Mark Seamons: Living in Tune
    Footnotes

    “Mark Seamons: Living in Tune,” Ensign, Dec. 1988, 60

    Mark Seamons: Living in Tune

    Mark Seamons is a uniquely gifted musician. To listen to him play a piece on the piano after he hears it once is to be convinced. Whether the music is complex or simple, if Mark can listen to it, he’ll be able to play it.

    When Mark was two, he heard some children playing a simple piece on the piano, then tried it himself. It was immediately apparent to his father and mother that Mark had a unique talent. By age five, he was playing the organ.

    “In my home as a child, we had many 78 rpm records of all sorts of music,” Mark recalls. “These recordings became my source. Since I couldn’t read music, I had to hear it—from Dorsey, Lombardo, whoever. That’s how it began.”

    Congenital tumors in the retinas of his eyes—called retinoblastoma—had required the removal of Mark’s eyes when he was four months old. His blindness forced him to learn to play all music by ear.

    Mark has now recorded two albums of religious music—his own arrangements—and is working on a third album. “This one will be pieces I composed myself,” says Mark. His favorites range from popular and jazz to country and western. He performs such varieties at a Salt Lake City hotel dining room, as well as for school assemblies and Church activities.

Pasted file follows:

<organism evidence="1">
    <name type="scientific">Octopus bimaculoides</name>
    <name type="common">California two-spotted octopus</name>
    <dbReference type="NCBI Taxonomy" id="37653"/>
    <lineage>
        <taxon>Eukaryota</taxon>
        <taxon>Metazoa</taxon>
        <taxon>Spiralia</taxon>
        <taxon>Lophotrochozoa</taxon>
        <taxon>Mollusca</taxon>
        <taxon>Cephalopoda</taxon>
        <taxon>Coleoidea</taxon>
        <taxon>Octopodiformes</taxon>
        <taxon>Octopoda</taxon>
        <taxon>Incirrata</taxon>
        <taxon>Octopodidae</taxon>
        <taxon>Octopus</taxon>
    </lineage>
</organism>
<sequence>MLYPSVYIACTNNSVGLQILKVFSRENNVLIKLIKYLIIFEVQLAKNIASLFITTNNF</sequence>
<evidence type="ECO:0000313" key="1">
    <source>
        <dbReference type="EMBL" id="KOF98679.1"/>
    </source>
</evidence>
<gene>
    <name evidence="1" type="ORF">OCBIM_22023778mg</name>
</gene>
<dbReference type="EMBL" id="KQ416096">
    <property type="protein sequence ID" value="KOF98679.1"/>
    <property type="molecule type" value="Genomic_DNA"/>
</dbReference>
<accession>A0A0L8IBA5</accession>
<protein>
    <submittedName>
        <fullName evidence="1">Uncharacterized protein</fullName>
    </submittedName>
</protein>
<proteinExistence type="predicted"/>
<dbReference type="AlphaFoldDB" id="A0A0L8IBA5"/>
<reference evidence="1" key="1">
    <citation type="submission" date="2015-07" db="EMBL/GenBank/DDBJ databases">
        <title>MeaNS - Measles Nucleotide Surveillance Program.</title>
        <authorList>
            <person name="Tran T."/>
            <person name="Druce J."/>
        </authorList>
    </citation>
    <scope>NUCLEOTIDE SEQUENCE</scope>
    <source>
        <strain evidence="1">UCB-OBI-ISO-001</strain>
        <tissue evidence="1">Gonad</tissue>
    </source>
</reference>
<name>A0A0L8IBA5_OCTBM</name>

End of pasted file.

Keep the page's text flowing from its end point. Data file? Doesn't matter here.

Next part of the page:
“I want to be a good ambassador for the Church wherever I perform,” Mark says. He serves as ward organist and as Primary pianist in the Center Ward of the Salt Lake Rose Park Stake. Ward members will tell you that Mark expertly tailors his music for Primary or sacrament meeting.

    In August 1982, Mark married Melva Gunn, and they have three children—two boys and a girl. Melva describes Mark as “the most sincere and caring person I’ve ever known. He doesn’t know how to speak unkindly. Even with the energetic demands of our little children, we lead a simple and calm life.” Mark and Melva are usually among the audience at the Thursday evening Tabernacle Choir rehearsals on Temple Square. “It’s one of our favorite dates,” Melva says. “Music somehow keeps us in tune with each other and with the Spirit.”

    Photography by Ann Florence